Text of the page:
Jonn Elledge edits the New Statesman's sister site CityMetric, and writes for the NS about subjects including politics, history and Brexit. You can find him on Twitter or Facebook.

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Commons Confidential: Tories turn on “Lord Snooty”

Your weekly dose of gossip from around Westminster.

With the Good Friday Agreement’s 20th anniversary rapidly approaching, Jeremy Corbyn’s office is scrambling to devise a celebration that doesn’t include Tony Blair. Peace in Northern Ireland is a sparkling jewel in the former prime minister’s crown, perhaps the most precious legacy of the Blair era. But peace in Labour is more elusive. Comrade Corbyn’s plot to airbrush the previous party leader out of the picture is personal. Refusing to share a Brexit referendum platform with Blair and wishing to put him in the dock over Iraq were political. Northern Ireland is more intimate: Corbyn was pilloried for IRA talks and Blair threatened to withdraw the whip after the Islington North MP met Gerry Adams before the 1997 election. The Labour plan, by the way, is to keep the celebrations real – focusing on humble folk, not grandees such as Blair.

Beleaguered Tory Europeans call Brextremist backbencher Jacob Rees-Mogg – the hard-line European Research Group’s even harder line no-dealer – “Lord Snooty” behind his back. The Edwardian poshie, who orchestrates Theresa May’s taxpayer-funded Militant Tendency (members of the Brexit party within a party are able to claim “research” fees on expenses), is beginning to grate. My irritated snout moaned that the Beano was more fun and twice as informative as the Tories’ own Lord Snooty.

Labour’s Brexit fissures are getting bigger but Remainers are also far from united. I’m told that Andy Slaughter MP is yet to forgive Chuka Umunna for an “ill-timed” pro-EU amendment to last June’s Queen’s Speech, which led to Slaughter’s sacking from the front bench for voting to stay in the single market. The word is that a looming customs union showdown could trigger more Labexits unless Jezza embraces tariff-free trade.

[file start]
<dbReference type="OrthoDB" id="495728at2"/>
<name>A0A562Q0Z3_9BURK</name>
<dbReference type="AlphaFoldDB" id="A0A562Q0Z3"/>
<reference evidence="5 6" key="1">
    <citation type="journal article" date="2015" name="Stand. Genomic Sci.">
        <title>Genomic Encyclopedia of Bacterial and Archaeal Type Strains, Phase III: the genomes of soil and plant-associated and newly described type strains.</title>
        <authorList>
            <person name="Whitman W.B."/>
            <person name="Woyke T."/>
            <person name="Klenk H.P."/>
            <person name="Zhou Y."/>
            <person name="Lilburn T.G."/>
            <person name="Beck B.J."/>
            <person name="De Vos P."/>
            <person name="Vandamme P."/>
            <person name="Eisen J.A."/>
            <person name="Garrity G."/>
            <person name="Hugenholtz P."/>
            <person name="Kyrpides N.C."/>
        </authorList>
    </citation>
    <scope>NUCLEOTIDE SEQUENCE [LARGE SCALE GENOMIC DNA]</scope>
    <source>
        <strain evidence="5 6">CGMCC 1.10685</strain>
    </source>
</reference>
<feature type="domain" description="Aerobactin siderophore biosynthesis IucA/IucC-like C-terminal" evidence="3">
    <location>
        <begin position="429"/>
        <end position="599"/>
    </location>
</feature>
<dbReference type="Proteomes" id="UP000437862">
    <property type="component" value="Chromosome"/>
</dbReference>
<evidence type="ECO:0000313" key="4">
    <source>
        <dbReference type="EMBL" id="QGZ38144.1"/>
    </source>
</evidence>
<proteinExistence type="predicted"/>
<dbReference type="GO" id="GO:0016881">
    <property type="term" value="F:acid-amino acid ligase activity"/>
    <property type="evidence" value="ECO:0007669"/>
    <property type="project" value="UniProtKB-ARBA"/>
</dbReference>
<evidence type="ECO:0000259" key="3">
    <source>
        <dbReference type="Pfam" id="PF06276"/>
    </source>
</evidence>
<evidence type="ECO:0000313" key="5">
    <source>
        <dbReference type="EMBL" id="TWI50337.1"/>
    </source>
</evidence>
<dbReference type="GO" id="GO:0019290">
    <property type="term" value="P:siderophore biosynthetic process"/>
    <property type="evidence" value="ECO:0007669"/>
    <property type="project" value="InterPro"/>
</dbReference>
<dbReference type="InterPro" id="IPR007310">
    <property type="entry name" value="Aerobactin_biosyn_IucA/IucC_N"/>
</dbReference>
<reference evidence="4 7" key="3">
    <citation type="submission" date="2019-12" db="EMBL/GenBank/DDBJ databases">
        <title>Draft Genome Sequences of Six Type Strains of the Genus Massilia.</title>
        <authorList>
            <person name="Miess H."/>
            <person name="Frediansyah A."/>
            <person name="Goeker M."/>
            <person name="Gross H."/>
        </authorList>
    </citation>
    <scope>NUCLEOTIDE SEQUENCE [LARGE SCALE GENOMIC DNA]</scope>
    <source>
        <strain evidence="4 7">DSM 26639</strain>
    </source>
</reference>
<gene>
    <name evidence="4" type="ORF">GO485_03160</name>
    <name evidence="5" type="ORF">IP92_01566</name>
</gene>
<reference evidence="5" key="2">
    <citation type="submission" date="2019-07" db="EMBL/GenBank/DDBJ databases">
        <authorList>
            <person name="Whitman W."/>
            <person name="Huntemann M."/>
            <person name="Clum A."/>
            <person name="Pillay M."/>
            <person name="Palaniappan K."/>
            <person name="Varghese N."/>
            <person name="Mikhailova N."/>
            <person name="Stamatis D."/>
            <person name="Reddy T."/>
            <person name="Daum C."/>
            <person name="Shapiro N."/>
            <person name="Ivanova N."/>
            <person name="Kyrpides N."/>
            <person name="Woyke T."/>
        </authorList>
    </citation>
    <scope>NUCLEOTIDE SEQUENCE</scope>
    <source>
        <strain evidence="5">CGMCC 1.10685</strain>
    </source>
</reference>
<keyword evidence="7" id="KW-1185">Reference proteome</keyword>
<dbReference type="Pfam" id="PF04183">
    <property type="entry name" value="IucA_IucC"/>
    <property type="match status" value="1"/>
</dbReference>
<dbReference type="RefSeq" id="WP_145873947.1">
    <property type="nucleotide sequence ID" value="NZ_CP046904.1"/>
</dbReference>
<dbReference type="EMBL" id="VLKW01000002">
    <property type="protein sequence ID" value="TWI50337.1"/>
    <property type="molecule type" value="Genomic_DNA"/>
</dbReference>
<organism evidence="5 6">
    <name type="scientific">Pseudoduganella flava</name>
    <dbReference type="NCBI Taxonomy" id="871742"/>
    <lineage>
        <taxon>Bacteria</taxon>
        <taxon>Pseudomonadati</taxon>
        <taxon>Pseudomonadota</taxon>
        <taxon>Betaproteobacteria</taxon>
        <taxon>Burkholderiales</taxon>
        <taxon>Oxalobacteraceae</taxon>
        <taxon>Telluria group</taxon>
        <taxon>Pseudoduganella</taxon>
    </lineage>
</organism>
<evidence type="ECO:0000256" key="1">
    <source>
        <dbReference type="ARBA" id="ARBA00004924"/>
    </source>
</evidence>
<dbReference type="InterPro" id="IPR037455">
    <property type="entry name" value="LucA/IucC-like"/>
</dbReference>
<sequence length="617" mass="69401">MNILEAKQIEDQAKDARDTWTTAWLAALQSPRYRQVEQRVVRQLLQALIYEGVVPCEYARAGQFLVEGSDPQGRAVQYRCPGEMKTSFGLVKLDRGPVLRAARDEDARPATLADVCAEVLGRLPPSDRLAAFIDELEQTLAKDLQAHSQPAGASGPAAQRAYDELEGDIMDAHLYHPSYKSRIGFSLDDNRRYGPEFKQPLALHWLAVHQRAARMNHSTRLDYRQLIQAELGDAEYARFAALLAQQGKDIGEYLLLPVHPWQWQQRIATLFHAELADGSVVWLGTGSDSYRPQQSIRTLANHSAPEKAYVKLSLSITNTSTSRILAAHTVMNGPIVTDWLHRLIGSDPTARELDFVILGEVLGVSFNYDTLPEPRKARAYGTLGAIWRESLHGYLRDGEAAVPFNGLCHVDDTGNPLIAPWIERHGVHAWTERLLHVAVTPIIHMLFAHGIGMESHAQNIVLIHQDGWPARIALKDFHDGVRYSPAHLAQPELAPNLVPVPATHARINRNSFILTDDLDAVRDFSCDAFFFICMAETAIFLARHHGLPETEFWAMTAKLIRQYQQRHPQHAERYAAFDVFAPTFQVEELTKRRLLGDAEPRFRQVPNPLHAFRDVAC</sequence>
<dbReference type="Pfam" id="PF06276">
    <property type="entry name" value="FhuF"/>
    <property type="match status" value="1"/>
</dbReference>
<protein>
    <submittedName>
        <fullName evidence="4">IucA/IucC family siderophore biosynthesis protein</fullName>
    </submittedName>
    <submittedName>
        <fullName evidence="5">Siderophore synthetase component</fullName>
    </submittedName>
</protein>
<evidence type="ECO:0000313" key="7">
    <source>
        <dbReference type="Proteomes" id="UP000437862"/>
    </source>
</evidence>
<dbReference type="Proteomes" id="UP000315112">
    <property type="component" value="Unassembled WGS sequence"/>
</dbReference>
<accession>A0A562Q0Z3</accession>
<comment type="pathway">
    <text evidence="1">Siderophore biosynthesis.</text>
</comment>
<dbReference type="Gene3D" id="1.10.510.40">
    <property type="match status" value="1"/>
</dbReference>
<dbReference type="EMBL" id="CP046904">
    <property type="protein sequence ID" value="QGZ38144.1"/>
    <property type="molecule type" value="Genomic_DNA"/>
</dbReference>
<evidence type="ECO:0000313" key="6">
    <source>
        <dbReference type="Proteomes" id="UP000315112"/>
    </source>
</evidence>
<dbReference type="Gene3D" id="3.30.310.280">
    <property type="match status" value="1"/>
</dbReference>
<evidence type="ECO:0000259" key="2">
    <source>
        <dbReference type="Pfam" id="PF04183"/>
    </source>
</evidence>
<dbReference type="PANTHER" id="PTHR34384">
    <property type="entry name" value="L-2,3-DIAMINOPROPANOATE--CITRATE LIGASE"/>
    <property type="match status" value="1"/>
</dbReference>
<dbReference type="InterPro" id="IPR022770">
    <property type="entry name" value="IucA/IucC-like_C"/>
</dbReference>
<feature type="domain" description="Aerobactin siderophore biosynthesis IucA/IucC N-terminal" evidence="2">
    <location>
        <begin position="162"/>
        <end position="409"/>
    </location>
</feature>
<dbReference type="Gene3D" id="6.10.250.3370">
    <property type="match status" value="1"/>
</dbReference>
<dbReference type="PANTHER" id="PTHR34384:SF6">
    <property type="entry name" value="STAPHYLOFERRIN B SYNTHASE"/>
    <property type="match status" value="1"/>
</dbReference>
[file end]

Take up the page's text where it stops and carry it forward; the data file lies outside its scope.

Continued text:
Cold war warriors encouraging a dodgy Czech spy to smear Comrade Corbyn couldn’t be further from the truth about his foreign adventures. In Arsenal’s Emirates Stadium, Corbyn recalled spending a night in Burundi pumping up footballs. The club offered to donate shirts for an aid trip but he asked for the balls to be shared by entire African villages. He was War on Want, not Kim Philby.

Screaming patriot Andrew Rosindell, the chairman of an obscure flags and heraldry committee, is to host a lecture in parliament on the Union Jack. I once witnessed the Romford Tory MP dress Buster, his bull terrier, in a flag waistcoat to greet Maggie Thatcher. She walked past without noticing.

A Tory MP mused that Iain Duncan Smith was nearly nicknamed “Smithy”, not “IDS”, for his 2001 leadership campaign. Smithy would still have proved a lousy commander.
 

Kevin Maguire is Associate Editor (Politics) on the Daily Mirror and author of our Commons Confidential column on the high politics and low life in Westminster. An award-winning journalist, he is in frequent demand on television and radio and co-authored a book on great parliamentary scandals. He was formerly Chief Reporter on the Guardian and Labour Correspondent on the Daily Telegraph.

This article first appeared in the 22 February 2018 issue of the New Statesman, Sunni vs Shia